European nations supply Israel with $6.8B in arms as Gaza violence continues

France, Italy, and Germany accounted for 81% of the Middle East's arms imports between 2019-2023, per SIPRI.

Anadolu Agency July 11, 2024
Anadolu Agency

European countries continue to supply Israel with arms as it continues its military offensive in Gaza and stands accused of committing genocide.

Anadolu has compiled details of European countries' military sales to Israel since the outbreak of its war with Hamas on Oct. 7, 2023.

France, Italy and Germany, along with the US, accounted for 81% of the Middle East's arms imports between 2019 and 2023, according to the Stockholm International Peace Research Institute (SIPRI), an independent international institute based in Sweden dedicated to research into conflict, armaments, arms control and disarmament.

Israel's military spending jumped 24% to $27.5 billion following its attacks on Gaza, making it the second-largest arms spender in the Middle East.

From 2014 to 2022, the European Union granted export licenses to Israel worth about €6.3 billion ($6.8 billion).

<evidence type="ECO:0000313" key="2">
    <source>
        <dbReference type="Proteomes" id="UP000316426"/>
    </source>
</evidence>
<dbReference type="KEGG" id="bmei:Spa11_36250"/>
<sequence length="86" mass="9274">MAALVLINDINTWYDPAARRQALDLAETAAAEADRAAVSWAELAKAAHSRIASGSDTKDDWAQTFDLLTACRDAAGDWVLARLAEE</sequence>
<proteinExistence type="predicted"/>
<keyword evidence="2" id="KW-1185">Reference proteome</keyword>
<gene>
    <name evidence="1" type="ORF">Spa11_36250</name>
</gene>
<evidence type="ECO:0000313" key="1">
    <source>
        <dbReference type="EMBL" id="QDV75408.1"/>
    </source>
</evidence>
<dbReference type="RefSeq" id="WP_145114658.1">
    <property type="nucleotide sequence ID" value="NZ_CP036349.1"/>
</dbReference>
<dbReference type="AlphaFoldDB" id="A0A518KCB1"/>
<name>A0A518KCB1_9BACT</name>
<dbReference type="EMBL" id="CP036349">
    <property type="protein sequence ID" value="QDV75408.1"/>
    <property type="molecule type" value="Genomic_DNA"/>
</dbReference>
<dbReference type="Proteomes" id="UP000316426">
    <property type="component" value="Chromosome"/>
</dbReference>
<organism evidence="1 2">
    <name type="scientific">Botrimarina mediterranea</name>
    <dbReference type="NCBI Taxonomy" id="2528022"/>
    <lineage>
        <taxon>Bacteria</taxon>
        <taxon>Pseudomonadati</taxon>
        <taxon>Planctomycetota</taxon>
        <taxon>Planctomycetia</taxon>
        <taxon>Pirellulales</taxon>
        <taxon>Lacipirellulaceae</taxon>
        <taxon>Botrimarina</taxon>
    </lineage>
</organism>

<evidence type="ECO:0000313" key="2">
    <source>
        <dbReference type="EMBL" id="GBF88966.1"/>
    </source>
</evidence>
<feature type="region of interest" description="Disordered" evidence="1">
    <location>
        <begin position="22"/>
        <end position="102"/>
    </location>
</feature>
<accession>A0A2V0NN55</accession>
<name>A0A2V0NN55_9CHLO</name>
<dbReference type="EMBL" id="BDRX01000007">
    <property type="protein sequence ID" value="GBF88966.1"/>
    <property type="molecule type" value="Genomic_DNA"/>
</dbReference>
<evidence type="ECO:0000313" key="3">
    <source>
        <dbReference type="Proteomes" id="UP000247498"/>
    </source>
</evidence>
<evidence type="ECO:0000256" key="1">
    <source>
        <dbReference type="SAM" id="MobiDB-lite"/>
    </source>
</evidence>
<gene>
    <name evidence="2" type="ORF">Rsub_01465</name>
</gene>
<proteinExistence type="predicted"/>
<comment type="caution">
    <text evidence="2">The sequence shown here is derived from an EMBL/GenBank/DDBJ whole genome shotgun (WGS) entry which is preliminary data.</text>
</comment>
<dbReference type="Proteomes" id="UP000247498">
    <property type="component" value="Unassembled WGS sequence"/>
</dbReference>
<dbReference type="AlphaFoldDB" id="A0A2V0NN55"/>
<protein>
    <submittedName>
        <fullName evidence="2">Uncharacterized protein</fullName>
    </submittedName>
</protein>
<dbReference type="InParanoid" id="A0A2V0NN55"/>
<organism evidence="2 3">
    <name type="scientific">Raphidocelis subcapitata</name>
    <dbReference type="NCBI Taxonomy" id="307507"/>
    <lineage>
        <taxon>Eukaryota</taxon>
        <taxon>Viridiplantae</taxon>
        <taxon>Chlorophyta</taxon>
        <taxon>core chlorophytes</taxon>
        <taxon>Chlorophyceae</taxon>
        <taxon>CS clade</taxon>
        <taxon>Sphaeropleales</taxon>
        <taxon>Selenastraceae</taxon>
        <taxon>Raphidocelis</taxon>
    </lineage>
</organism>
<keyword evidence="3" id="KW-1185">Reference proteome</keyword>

These weapons are suspected to have contributed to the deaths of more than 38,000 civilians in Gaza, including 10,000 women and more than 15,000 children.

Although some European countries, including Belgium, Italy, the Netherlands and Spain, decided to halt arms sales to Israel, there have been press reports that this trade has somehow continued.


Key European arms suppliers

Germany remains Israel's largest European arms supplier, providing about 30% of Israel's imports between 2019 and 2023. In 2023, German arms deliveries to Israel increased tenfold to €326.5 million, peaking after Oct. 7.

Most of France's arms exports in 2019-2023 went to countries in the Middle East, accounting for 34% of its total exports. The country is known to provide parts for Israel's missile defense system, known as the Iron Dome.